Tales From The Archives: Or, Past Life Shockers

August 8, 2010, 5:09 pm

On Friday, I was happily pawing through an unprocessed collection at a famous nearby archive, when I came upon one of the little treasures that illustrate the hot-house crypto-lesbo atmosphere of radical feminism in the 1970s: the mash note.

This figure (who will remain nameless for reason that become obvious below if they are not already) had drafted a letter to the object of her affections. The letter may, or may not, have ever been sent, and was redrafted at least once. It detailed the progress of the crush over time and lingered over explicit descriptions of the feelings that the crusher excited in the crushee. Most importantly, it used the effort to unveil that-which-had-never-been- spoken as a form of seduction. A particularly fine touch was the admission on the part of the author that what had tipped the scales into full-blown lust was the Object of Affection’s ravishing butch haircut. Not only does this speak to the whole question of sex roles, which was one crucial focus for radical feminist critique, but the particular style chosen by the crusher caused her, in the eyes of the crushee, to look remarkably like the popular New Age guru with which they were both spiritually involved.
Having worked in numerous collections, needless to say, I have found more than one of these documents, and I don’t know what to do with them. There is the Famous Feminist who claimed not to be sexually involved with women for years — until she left her husband and was involved with women, as if this had never been an issue. But the archive also reveals (drum roll) that from about 1970 on, she got tossed at nearly every conference. Long, admiring letters and bashful cards tucked here and there into the archive detail the intensity of these encounters for the little nobody who provided the service. The absence of a response from the Famous Feminist makes it equally clear that she had been less permanently moved by the encounter (one winsome note from a one-night stand confides that a plant had been purchased and named after the Famous Feminist, a totem on which affection could be lavished until a unnamed, and entirely unanticipated, date of return.)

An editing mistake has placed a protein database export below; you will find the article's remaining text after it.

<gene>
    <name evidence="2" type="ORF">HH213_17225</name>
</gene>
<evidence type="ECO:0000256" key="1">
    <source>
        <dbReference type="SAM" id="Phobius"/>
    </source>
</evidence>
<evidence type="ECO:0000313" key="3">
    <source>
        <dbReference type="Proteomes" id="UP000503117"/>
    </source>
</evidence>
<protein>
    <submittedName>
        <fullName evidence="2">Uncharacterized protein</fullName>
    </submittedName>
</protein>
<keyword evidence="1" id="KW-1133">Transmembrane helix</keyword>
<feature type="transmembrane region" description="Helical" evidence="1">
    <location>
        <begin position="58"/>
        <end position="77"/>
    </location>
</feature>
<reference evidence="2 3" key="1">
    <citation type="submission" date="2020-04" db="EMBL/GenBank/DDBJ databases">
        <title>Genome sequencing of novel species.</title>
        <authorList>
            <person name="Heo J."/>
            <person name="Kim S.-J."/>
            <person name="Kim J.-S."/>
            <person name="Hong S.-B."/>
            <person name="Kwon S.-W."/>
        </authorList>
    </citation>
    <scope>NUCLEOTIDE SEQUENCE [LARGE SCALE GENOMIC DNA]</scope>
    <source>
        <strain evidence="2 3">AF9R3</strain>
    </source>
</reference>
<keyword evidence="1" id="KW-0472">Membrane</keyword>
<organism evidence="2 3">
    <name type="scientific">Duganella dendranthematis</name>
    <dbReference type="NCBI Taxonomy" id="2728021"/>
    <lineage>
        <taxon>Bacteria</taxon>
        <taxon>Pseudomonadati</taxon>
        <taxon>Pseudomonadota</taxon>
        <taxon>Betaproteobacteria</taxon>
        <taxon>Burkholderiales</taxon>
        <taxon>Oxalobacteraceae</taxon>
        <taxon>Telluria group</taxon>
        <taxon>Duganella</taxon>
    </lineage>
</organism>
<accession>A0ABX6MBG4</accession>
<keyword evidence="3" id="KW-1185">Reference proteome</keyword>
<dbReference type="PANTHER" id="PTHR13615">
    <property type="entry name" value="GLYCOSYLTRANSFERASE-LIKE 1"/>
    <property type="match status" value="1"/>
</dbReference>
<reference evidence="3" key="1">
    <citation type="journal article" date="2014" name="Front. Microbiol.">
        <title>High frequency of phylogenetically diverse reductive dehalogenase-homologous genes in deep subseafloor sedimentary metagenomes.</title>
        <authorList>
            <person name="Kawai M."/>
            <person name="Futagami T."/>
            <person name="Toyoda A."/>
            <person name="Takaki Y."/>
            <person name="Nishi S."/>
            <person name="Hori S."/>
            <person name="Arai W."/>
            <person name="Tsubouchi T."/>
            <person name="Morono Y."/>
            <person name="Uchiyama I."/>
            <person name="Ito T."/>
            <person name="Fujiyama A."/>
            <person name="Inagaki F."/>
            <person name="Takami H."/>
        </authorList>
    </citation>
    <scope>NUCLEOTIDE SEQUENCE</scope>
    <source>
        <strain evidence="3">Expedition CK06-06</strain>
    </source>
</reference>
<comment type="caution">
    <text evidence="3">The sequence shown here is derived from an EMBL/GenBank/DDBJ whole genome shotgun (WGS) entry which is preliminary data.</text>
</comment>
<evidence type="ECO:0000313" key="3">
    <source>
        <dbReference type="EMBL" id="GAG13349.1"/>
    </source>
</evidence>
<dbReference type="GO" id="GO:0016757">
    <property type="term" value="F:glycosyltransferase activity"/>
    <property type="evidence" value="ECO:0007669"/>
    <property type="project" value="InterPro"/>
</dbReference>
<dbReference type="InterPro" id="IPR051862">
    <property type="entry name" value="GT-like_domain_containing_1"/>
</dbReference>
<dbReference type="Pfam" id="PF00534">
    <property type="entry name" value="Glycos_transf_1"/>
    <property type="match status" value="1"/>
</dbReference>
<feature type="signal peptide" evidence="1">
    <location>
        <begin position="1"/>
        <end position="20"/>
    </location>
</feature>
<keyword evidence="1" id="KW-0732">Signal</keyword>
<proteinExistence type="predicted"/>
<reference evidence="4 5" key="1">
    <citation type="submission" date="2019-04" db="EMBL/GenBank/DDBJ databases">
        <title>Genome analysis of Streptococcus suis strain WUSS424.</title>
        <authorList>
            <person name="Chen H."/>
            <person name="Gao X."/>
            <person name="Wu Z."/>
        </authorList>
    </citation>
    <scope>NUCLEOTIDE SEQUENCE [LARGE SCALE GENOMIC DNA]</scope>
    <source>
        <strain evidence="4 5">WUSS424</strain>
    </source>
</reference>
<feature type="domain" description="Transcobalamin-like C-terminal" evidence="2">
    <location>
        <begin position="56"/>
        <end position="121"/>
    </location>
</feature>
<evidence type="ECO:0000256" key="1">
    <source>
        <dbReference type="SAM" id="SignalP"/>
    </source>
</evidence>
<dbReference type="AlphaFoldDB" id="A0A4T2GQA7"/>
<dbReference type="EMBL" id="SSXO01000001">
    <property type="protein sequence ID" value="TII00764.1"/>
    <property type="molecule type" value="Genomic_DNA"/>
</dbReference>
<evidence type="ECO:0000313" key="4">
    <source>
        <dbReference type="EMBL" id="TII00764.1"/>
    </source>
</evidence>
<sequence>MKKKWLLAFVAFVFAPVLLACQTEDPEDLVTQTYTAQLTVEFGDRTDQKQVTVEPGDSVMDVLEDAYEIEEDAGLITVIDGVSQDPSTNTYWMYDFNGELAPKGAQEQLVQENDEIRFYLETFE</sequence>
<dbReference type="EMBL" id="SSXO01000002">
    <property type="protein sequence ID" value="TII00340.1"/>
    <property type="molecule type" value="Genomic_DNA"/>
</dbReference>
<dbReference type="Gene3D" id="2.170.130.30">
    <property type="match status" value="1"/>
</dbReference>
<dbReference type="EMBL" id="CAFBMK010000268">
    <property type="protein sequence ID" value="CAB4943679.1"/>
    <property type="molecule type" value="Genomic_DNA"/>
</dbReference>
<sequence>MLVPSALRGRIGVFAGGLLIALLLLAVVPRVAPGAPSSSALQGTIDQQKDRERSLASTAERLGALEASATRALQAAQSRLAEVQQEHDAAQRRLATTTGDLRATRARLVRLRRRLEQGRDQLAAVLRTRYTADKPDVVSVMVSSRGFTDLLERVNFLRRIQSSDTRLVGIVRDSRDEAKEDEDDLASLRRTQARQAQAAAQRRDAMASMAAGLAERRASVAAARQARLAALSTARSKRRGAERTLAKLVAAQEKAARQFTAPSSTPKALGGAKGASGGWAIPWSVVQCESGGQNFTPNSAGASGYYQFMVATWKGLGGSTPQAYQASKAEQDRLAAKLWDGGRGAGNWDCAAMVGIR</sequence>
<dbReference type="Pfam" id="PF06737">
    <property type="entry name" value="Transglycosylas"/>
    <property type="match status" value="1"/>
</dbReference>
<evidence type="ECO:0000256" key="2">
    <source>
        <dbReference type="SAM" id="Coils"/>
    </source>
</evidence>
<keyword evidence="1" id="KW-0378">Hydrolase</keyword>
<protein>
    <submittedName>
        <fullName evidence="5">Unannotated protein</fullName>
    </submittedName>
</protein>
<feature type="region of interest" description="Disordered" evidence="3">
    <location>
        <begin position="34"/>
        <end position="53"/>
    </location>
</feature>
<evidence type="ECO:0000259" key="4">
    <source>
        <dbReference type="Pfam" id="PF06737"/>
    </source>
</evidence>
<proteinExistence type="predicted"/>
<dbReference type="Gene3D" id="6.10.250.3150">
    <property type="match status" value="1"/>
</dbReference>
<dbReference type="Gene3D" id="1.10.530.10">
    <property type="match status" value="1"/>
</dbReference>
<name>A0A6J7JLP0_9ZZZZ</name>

Finding these documents is like being at a really cool Easter egg hunt planned for feminist historians.
But they do present a problem: what to do with past life shockers? Would anyone be shocked by them really? What, if anything, do they contribute the history of radical feminism I am working on? Do they amplify the atmosphere for my reader that will better evoke the period? Do I risk losing the trust of second-wave feminists now collaborating with me if I seem to have bad judgment? (I’m thinking the answer to this is yes.) Should you publish any document about a person of interest that you wouldn’t want published about yourself? And yet, why did these women leave these love notes in their papers if they didn’t want me to know?

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